A key ingredient to hitting the ball farther is the ability to rotate your upper body away from the target during the backswing, while your lower body remains fairly stationary. In essence, you're coiling your upper torso by using your hips and legs as resistance (like Nick Watney, right)). Then, when it's time to start your downswing, you release this coil like a spring and generate a great deal of swing speed by rotating the lower body, followed by the upper body, toward the target.
It's a simple concept, but many golfers struggle to coil because of physical limitations, says golf instructor Karen Palacios-Jansen.
"I typically see golfers taking the club back with very little body rotation," says Palacios-Jansen, named by Golf Digest as one of the 50 Best Women Teachers in America. "It's very difficult to hit the ball powerfully unless you know how to wind the upper body against the lower body. Many amateurs just end up lifting their arms during the backswing. There's no turn."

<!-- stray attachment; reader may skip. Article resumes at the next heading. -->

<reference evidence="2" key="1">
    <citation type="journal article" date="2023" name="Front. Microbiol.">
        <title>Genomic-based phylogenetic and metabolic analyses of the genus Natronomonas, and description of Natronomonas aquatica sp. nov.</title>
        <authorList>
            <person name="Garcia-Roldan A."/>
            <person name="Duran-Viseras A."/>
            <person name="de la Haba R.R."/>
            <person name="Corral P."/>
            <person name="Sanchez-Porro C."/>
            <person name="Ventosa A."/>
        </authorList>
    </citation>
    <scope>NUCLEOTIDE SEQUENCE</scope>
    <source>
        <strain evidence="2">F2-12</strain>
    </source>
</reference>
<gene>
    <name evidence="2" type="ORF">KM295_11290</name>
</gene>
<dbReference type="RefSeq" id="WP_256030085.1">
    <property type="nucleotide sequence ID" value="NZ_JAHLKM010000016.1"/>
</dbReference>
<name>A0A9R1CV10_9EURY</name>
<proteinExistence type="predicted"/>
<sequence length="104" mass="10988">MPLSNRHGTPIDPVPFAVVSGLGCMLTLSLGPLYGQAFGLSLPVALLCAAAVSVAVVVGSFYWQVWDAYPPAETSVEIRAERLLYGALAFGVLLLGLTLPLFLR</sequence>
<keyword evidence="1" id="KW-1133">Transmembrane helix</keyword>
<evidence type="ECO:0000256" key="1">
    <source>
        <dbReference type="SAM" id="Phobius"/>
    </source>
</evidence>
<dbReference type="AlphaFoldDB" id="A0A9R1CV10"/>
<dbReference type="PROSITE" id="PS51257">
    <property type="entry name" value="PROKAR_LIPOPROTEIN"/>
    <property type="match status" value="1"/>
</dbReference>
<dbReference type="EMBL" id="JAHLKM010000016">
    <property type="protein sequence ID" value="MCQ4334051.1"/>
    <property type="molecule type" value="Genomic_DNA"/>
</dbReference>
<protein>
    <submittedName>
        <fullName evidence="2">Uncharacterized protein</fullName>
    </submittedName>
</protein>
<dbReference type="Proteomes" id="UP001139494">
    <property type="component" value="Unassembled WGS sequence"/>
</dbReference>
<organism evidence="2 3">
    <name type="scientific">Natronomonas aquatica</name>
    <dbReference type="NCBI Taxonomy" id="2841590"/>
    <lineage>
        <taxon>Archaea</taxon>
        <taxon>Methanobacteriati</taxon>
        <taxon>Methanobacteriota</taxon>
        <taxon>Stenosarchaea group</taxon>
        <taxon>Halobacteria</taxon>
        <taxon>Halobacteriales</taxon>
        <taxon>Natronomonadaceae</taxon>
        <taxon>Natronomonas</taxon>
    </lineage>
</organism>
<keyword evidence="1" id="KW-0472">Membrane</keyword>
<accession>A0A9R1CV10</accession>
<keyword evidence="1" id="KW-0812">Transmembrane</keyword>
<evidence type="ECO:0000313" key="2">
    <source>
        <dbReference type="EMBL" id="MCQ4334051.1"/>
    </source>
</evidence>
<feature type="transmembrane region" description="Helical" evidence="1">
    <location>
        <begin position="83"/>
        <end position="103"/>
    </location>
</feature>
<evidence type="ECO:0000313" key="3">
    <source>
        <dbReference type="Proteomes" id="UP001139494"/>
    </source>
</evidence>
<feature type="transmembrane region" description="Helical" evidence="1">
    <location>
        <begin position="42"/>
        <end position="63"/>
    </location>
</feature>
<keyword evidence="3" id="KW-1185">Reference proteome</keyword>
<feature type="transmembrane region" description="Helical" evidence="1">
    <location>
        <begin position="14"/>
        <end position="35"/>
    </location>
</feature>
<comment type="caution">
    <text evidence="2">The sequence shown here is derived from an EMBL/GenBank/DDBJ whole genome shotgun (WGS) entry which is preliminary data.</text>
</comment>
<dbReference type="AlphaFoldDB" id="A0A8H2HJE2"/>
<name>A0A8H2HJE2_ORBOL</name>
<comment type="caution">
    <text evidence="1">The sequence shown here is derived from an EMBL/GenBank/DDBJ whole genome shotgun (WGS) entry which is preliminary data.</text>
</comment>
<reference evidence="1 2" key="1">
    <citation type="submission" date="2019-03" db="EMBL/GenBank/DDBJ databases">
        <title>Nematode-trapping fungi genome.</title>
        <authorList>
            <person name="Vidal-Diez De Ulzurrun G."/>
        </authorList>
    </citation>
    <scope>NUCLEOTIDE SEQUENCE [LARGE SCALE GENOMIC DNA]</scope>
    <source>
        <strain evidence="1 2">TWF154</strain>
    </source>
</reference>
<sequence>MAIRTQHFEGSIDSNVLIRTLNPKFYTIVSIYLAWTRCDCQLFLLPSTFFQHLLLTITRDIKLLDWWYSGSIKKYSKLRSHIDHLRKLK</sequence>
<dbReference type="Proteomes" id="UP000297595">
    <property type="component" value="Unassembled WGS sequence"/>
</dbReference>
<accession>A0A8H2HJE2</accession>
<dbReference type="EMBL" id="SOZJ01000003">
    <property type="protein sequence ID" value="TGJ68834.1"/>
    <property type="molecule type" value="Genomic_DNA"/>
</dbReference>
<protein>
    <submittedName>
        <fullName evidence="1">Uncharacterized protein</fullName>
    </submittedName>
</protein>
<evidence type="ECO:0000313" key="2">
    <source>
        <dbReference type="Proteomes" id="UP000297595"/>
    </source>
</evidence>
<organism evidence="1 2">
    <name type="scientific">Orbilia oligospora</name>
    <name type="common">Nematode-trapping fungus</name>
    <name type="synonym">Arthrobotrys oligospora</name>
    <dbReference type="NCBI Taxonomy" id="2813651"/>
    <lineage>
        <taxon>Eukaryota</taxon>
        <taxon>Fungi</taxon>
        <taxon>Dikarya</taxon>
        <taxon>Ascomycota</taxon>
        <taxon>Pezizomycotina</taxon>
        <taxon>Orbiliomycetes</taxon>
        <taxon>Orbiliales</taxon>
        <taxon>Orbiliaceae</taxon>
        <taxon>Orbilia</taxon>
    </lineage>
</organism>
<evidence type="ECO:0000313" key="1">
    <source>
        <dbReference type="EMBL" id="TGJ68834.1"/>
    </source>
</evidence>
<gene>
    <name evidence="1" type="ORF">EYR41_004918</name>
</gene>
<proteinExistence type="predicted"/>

In addition to being a terrific golf instructor, Palacios-Jansen also is very knowledgeable in terms of golf fitness. She's been training golfers in the gym and on the course for decades (you can follow her @kpjgolf). She recently unveiled her new "Cardiogolf" program, which combines strength, mobility and cardiovascular exercises into one workout.
One of the exercises in this new routine is terrific for improving your coil in the backswing and learning how to swing through the ball with explosive power. Plus, it's a good way to prime muscles before you play and get a good sweat going. To see her demonstrate it, watch the video below:
Ron Kaspriske is the fitness editor for Golf Digest.
(Photo by Dom Furore)